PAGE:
Emotional Intelligence Is Good, But Not When You Have Too Much Of It
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The phrase "emotional intelligence" has basically become synonymous with The Bachelor this season, as Science of Us points out, when Taylor accused Corinne of not having any of it. Corinne's emotional intelligence or lack thereof obviously didn't have an impact on her chances with Nick, though, seeing as she made it pretty far in the competition. But we're not really here to talk about The Bachelor. The point I'm trying to make is, there can be a downside to emotional intelligence — and I don't just mean because Taylor was sent home on her two-on-one date with Corinne when she brought up her issues to Nick. I mean because a study showed that having too much emotional intelligence can be a bad thing in certain cases, particularly when you're stressed.

Before we get into the dark side of emotional intelligence, it might be helpful to define it, since nobody on The Bachelor really did. According to Psychology Today, emotional intelligence is the ability to identify and manage your own emotions and the emotions of others. Basically, it has to do with how aware you are of your emotions and other people's emotions, how adept you are at keeping yours under control, how good you are at cheering people up, and how emotions factor into your thinking and problem solving.

A 2016 study published in Emotion looked at emotional intelligence in male college students. Researchers gave participants a series of tasks to gauge their emotional intelligence, such as identifying people's emotions from pictures of their facial expressions. Then, they had participants give speeches in front of judges who displayed stern facial expressions, and the scientists measured the participants' cortisol levels (that's the stress hormone) before and after the speech.

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They found that the men who scored higher on the emotional intelligence tests also produced more cortisol during the stressful situation. On top of that, the men with higher emotional intelligence took longer to return back to their normal state after the stressful situation was over. In other words, people who have higher emotional intelligence may get more stressed and stay stressed longer.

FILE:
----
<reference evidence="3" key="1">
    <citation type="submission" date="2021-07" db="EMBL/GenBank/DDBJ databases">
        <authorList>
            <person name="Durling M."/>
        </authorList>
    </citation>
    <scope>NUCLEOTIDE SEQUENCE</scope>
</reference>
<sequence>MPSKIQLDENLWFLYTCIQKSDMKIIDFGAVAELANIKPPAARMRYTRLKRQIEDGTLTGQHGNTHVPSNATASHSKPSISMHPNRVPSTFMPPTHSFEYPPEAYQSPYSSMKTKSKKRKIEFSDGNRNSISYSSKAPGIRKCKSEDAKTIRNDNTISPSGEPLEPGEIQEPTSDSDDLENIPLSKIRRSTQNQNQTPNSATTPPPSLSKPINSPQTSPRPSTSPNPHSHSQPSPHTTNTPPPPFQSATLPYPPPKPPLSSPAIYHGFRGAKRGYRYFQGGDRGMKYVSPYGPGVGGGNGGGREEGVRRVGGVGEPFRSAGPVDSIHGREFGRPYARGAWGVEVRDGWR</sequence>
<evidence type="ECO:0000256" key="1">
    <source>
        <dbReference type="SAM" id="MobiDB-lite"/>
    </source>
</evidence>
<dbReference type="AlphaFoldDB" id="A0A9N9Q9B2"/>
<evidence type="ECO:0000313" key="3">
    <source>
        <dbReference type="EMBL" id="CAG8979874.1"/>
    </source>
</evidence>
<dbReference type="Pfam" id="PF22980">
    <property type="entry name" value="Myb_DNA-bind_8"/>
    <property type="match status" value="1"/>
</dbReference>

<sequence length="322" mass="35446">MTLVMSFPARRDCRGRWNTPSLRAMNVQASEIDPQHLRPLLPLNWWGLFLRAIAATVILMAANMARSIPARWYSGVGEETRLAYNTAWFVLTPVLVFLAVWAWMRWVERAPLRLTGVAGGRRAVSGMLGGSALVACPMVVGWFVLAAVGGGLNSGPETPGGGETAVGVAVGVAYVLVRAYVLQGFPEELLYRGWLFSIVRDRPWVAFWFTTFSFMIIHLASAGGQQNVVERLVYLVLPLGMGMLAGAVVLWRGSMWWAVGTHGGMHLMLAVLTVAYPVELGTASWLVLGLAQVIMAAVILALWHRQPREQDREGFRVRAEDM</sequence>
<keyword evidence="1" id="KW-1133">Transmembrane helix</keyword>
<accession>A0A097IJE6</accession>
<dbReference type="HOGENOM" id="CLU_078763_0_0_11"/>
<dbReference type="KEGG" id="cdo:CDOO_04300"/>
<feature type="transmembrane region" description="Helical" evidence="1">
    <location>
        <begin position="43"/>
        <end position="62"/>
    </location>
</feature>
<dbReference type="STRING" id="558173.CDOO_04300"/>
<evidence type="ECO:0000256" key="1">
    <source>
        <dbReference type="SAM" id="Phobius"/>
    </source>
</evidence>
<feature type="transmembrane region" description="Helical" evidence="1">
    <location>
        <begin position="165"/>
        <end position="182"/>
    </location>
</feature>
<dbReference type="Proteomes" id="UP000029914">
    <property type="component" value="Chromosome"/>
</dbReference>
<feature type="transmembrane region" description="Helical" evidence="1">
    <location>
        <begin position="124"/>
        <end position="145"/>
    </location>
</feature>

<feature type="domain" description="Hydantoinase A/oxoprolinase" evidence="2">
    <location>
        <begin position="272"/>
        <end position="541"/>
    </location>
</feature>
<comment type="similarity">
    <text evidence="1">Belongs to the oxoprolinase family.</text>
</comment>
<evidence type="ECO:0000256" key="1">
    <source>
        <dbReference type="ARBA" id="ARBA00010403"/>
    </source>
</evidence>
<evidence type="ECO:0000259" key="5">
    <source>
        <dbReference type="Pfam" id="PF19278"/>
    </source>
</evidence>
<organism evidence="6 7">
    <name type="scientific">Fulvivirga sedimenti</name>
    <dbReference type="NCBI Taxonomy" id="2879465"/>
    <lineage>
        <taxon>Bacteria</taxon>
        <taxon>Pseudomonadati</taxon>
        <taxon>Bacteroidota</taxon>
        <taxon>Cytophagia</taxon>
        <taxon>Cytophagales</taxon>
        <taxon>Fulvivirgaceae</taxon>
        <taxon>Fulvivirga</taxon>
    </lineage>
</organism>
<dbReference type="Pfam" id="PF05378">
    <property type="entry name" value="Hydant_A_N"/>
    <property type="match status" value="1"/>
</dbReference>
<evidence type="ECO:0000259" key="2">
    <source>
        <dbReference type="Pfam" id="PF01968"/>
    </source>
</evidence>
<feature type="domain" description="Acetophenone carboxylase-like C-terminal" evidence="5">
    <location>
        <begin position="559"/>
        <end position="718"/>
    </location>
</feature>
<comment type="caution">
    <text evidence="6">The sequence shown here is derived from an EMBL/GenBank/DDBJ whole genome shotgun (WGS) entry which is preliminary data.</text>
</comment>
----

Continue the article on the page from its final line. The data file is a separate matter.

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It kind of makes sense in the context of this experiment, given that the men who had higher emotional intelligence were probably more aware of the judges' stern expressions and their emotions. In a situation where you're being judged, it's easy to see why you'd get stressed out when you think you're being perceived negatively. You might want to jump to a similar conclusion about the women in the Bachelor mansion, since that environment is certainly stressful, but it's not that simple.

It's important to note that this study was done on men, and there have been studies that show emotional intelligence affects women differently. A previous study found that high emotional intelligence in women can lead to bullying and other bad behavior. The rationale behind this is that women tend to internalize negative feelings which they then need to let out, sometimes through harmful ways like bullying. Which, if you're on Team Corn and believe Taylor bullied Corinne, actually makes a whole lot of sense.

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However, much more research is needed before we can really determine the relationship between emotional intelligence and stress in women. At the end of the day, the researchers note that emotional intelligence is still an important skill to possess — as long as you make sure you're also handling stress in a healthy way.

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